When I talk to content marketers about business goals and ROI – I often find that they take on the look of a deer in the headlights. Of course, that’s a problem that needs to be solved. But most people think the solution is to just force performance goals onto the content team. That ignores a much wider problem. Of course, content teams should work hard in the service of business goals, but there has to be a middle ground.
The Problem with Performance Goals.
Living and dying by performance goals gives you a session-centric and sources-centric angle on what you’re doing. In other words, optimizing toward those goals usually means changing time or investment in your distribution channels, in relation to what you see in your Google Analytics dashboard. What you see in that dashboard mostly reflects individual sessions. So chances are, if you’re looking at Google Analytics, the top driver of conversions would be Google itself. Because usually, when a user is ready to convert, they reach the site via google.
The problem with this is that 90% of content journeys are multi-touch. Looking at that last session just won’t cut it.
To complicate things even further: If you’ve got low traffic volume, an offline action, or a product that requires a really long consideration phase, optimizing for on-site conversions become more frustrating, and often you feel like you’re flying blind. If your lead time is measured in months, day-to-day optimization seems impossible. Interestingly, these are also usually the cases where content is most effective.
The result of this is that a lot of content marketers end up relying on vanity metrics or data that is not truly useful for them in the long run.
So what’s a content marketer to do? Optimize for attention, that’s what.
We’ve found a clear correlation between reading, returning, and completing a business goal: The more people read of your content, the more likely they are to convert:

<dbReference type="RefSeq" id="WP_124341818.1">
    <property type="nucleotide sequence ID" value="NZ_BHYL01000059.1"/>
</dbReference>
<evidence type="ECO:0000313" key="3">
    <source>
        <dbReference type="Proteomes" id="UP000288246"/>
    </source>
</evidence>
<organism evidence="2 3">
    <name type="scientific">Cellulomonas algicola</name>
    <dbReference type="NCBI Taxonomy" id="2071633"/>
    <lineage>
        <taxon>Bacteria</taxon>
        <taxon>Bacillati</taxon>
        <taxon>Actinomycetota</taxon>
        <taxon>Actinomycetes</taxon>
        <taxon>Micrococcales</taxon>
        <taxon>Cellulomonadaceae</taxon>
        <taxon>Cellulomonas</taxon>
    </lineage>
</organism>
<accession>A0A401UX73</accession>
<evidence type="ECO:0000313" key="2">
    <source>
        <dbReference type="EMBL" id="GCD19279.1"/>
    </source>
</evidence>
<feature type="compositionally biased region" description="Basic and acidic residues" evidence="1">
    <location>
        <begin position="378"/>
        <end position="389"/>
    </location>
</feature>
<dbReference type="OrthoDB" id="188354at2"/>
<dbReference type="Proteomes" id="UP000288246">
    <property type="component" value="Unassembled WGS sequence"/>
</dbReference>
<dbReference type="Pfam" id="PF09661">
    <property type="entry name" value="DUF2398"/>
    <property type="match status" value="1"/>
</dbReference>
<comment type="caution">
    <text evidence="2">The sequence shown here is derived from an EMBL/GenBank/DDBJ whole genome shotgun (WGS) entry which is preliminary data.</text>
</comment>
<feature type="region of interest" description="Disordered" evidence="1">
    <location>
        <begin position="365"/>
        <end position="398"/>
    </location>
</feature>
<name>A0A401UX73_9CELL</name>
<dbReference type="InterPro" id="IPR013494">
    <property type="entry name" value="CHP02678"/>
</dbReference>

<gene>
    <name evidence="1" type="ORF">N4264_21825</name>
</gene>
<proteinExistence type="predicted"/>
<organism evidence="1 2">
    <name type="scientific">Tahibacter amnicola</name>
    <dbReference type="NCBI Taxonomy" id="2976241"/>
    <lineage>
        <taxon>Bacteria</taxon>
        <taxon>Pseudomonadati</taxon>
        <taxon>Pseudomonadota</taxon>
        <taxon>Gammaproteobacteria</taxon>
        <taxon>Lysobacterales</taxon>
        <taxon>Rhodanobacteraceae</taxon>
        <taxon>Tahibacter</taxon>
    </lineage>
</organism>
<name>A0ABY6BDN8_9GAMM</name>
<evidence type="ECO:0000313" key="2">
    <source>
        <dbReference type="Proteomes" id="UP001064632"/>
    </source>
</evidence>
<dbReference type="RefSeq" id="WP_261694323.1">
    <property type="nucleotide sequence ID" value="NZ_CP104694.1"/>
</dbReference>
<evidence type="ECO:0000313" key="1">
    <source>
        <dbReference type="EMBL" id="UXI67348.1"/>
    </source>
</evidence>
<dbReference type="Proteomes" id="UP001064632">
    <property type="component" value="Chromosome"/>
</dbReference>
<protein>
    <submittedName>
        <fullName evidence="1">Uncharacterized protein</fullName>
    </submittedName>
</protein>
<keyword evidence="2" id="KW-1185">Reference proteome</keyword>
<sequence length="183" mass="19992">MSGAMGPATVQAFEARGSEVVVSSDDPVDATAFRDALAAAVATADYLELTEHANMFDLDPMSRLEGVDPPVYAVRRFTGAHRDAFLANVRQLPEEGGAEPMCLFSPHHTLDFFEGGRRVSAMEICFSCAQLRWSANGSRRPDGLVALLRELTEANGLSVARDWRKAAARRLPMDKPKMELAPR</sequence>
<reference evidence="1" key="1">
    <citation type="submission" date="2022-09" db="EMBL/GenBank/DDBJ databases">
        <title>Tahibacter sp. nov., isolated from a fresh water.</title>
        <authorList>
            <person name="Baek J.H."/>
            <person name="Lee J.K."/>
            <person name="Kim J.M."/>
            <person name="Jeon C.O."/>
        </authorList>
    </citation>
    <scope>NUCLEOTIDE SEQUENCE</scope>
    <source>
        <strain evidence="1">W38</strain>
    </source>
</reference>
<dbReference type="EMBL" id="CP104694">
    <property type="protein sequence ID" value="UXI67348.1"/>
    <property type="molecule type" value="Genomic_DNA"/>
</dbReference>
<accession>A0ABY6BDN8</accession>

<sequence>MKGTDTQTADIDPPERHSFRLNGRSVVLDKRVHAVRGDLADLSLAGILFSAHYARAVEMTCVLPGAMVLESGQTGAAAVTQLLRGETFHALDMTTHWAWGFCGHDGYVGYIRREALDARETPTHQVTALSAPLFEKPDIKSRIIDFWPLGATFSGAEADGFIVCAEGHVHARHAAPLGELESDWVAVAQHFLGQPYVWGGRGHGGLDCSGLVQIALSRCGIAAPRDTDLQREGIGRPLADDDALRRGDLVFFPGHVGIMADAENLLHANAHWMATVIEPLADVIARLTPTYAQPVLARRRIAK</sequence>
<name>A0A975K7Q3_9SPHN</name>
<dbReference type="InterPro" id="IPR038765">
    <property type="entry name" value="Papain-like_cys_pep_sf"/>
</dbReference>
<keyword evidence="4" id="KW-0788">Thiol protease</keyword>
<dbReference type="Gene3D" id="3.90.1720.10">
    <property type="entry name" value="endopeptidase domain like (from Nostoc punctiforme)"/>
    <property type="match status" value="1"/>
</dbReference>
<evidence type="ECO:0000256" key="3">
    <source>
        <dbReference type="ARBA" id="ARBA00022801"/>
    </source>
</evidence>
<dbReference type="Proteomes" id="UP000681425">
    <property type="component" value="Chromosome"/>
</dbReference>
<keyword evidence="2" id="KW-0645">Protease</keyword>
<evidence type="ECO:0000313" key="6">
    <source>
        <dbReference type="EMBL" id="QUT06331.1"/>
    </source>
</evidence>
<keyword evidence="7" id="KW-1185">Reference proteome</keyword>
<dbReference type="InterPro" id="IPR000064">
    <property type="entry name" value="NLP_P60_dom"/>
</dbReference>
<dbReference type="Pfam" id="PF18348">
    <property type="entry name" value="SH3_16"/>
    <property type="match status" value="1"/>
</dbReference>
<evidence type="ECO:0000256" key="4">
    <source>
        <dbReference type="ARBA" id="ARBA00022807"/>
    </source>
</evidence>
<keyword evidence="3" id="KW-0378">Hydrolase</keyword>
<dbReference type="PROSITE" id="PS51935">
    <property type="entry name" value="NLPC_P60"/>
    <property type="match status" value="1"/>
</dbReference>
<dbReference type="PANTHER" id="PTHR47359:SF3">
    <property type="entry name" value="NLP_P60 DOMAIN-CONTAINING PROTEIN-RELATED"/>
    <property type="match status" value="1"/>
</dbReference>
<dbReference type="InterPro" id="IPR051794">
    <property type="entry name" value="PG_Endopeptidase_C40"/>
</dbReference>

In other words, there are behaviors that signal high potential to convert in the long run. So if a user behaves in a way that correlates with people who have converted, that means they have a good chance of converting themselves. You can use those behaviors as benchmarks to optimize toward.If a user behaves in a way that correlates with people who have converted, that means they have a good chance of converting themselves. Click To Tweet
To build on this, our analysis finds that there’s a pattern of user behavior that indicates likelihood to convert in the long run:
- Had at least 2 different sessions.
- Read at least 3 different pages
- Done this over the course of one month.
Those people are an Attentive Audience, 3-5 times more likely to convert.
These correlations are true on the whole – we’ve seen them on multiple clients, so you can just use them as-is.
If you do have a clear performance goal, you can also create your own definition. Look at important events or milestones that happen on your typical user journeys. How long does it take someone to convert? How many average sessions does a converter have? How many average page views?
Optimizing for Attention
Once you have your definition of an attentive audience, the optimization strategy becomes clear: Your goal becomes creating more attentive audiences. Here are a few easy tips to make that happen:
- Figure out things you can do to bring back a user a second or third time. Retargeting is an easy way to do that, but there are other strategies – like doubling down on your social posts and amplifying them.
- Recommend more content to your users once they’ve read something on the site.
- Identify return visitors and reverse engineer the traffic sources and content pieces that got them there. Double down on investments in those sources, and create more of the content that brought them back.
Are you ready to optimize for attention? Schedule a demo today and see if TrenDemon is right for you.